Tom Brookes is Executive Director, Strategic Communications at the European Climate Foundation. He joined ECF in 2009, moving from Apple, where he was Director of Government Affairs, Europe, Middle East and Africa. He was also previously press spokesman and political advisor for Microsoft’s General Counsel. He began his career as a journalist.
We are now in the critical decade of the fight to address the climate crisis.
This November will see countries gather from all across the world for COP26. The success of official negotiations, as well as any progressive alliances which emerge, will set the stage for the next few years.
There will be technical negotiations – financing loss and damage, and the increasingly complicated conversation on carbon market mechanisms, being just two of these.
But 2021 brings with it also a strong narrative of social justice, human impact and the possibilities of the green recovery. Translating technical nuance to the public, as well as projecting public concern to the politicians, will be key.
Two years ago, as I hit my 10-year anniversary working in the climate movement, I outlined the 10 key lessons I had learned.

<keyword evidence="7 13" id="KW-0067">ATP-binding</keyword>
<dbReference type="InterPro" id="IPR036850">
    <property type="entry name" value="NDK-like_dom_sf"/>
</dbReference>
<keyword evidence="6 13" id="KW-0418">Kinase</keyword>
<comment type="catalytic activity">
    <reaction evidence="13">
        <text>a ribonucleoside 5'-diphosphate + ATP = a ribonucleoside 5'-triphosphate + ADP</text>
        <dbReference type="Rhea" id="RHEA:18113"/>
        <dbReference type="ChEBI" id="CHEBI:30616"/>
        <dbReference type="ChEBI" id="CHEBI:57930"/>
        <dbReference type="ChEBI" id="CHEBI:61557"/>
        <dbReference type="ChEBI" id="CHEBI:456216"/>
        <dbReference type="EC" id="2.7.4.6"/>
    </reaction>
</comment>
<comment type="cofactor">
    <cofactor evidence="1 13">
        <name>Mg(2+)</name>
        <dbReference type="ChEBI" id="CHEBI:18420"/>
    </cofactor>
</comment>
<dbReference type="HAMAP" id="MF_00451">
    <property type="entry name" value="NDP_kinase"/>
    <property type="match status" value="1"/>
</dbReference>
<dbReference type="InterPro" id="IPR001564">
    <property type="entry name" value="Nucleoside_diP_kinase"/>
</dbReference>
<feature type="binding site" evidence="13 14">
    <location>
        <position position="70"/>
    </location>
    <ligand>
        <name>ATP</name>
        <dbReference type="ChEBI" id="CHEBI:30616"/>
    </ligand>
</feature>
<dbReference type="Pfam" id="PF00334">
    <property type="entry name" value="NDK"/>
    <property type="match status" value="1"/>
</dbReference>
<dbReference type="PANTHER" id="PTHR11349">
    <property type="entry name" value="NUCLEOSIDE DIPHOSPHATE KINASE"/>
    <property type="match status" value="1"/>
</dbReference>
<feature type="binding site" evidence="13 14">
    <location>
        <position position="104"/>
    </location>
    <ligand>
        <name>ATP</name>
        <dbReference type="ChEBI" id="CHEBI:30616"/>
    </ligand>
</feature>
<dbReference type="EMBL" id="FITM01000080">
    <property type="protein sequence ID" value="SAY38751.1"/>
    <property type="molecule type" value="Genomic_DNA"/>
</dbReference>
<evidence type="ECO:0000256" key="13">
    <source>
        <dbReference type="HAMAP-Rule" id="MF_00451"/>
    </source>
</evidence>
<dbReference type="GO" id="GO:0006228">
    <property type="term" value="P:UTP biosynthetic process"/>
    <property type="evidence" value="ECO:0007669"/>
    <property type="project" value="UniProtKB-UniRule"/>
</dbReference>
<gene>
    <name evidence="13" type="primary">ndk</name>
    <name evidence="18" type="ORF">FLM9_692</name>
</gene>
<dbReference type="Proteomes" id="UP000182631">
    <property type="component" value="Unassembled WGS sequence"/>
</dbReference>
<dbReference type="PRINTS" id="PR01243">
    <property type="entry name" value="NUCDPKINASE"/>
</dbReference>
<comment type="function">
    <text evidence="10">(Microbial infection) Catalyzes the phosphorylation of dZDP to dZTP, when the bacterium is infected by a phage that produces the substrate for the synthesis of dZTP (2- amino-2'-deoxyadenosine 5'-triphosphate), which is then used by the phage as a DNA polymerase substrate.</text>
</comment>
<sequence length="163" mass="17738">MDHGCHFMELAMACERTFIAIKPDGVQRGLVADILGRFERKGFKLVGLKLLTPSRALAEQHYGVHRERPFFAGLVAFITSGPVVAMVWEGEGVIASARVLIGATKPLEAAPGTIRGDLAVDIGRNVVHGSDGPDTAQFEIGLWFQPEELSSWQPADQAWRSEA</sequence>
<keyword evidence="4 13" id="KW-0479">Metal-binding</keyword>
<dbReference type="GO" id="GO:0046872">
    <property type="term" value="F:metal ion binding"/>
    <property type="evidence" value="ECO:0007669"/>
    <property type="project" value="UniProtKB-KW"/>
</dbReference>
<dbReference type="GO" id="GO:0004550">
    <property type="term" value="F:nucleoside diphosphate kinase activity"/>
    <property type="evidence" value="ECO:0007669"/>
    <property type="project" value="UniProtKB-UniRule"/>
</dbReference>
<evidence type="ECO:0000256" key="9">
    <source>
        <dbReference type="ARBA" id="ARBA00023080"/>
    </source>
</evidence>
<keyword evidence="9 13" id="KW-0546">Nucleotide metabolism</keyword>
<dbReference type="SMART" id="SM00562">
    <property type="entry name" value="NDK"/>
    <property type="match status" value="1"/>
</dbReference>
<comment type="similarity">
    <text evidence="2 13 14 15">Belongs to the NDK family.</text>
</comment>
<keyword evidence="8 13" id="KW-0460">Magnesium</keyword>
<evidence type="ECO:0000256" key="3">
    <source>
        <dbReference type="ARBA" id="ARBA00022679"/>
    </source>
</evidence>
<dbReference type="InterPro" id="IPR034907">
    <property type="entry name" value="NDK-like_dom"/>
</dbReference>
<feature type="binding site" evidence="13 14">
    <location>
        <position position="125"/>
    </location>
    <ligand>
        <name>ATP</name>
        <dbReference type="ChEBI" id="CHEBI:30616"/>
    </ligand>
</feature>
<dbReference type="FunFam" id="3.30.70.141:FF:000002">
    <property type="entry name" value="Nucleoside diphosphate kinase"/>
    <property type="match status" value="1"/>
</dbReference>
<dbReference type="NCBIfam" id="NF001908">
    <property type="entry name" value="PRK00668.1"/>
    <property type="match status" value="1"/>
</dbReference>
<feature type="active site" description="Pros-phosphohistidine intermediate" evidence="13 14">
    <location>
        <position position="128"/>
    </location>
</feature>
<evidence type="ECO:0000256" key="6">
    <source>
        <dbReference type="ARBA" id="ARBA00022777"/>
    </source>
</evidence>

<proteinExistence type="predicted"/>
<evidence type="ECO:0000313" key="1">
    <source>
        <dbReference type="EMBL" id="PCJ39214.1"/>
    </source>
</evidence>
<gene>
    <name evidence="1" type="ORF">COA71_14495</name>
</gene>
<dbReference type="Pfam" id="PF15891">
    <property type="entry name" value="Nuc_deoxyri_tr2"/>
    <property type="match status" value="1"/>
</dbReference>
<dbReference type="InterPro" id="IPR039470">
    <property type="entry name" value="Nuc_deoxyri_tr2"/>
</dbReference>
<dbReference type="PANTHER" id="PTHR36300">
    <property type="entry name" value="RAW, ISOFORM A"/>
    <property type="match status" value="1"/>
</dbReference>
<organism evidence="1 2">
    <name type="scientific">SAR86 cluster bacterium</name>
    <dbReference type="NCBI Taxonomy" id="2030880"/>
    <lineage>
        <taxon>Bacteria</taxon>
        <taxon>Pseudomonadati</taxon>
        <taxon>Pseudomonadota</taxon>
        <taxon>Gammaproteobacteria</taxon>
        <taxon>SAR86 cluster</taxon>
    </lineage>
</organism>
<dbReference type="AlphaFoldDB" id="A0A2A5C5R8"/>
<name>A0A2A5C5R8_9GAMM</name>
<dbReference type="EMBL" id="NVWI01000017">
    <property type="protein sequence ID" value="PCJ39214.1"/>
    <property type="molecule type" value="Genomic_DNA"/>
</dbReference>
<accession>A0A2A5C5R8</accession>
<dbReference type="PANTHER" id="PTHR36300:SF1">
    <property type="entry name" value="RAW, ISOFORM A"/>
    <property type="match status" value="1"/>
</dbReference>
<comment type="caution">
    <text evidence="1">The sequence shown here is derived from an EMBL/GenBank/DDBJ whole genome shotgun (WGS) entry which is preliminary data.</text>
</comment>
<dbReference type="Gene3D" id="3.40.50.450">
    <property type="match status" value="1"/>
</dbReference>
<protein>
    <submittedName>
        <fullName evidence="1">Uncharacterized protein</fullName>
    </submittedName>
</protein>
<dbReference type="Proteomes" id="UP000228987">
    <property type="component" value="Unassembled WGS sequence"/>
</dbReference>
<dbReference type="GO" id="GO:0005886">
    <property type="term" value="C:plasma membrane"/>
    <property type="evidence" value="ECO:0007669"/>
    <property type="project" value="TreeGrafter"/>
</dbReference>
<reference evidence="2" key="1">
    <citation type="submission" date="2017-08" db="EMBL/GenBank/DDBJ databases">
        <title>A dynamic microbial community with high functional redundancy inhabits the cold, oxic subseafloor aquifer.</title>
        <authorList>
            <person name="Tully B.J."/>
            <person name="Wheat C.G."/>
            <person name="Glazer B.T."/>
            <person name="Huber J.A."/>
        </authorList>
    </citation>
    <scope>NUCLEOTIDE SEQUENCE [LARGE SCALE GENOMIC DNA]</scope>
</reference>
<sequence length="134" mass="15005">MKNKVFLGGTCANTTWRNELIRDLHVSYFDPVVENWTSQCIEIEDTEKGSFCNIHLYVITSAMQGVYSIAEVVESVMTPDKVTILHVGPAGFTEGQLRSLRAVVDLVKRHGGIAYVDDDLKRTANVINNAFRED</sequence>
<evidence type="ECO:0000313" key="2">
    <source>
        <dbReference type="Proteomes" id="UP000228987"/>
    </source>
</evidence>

1. We will not win because we are right but because we are organised.
It makes sense that most of us think that if we can just communicate our point in a way that someone else understands, then they will accept the fact that we’re right. In reality, however, that does not work (and, indeed, never has).
Changing perceptions is more important than winning an argument. A united perception can skip over who is right and who is wrong in pursuit of a mutual objective.
2. Good policy doesn’t adopt itself, it’s about politics.
The climate fight is inherently political. There is no actual debate over the science, the causes or the solutions to the climate crisis, only manufactured debate.
This means that the blockers to policy are not a lack of understanding but of power.
3. Don’t mistake access for influence.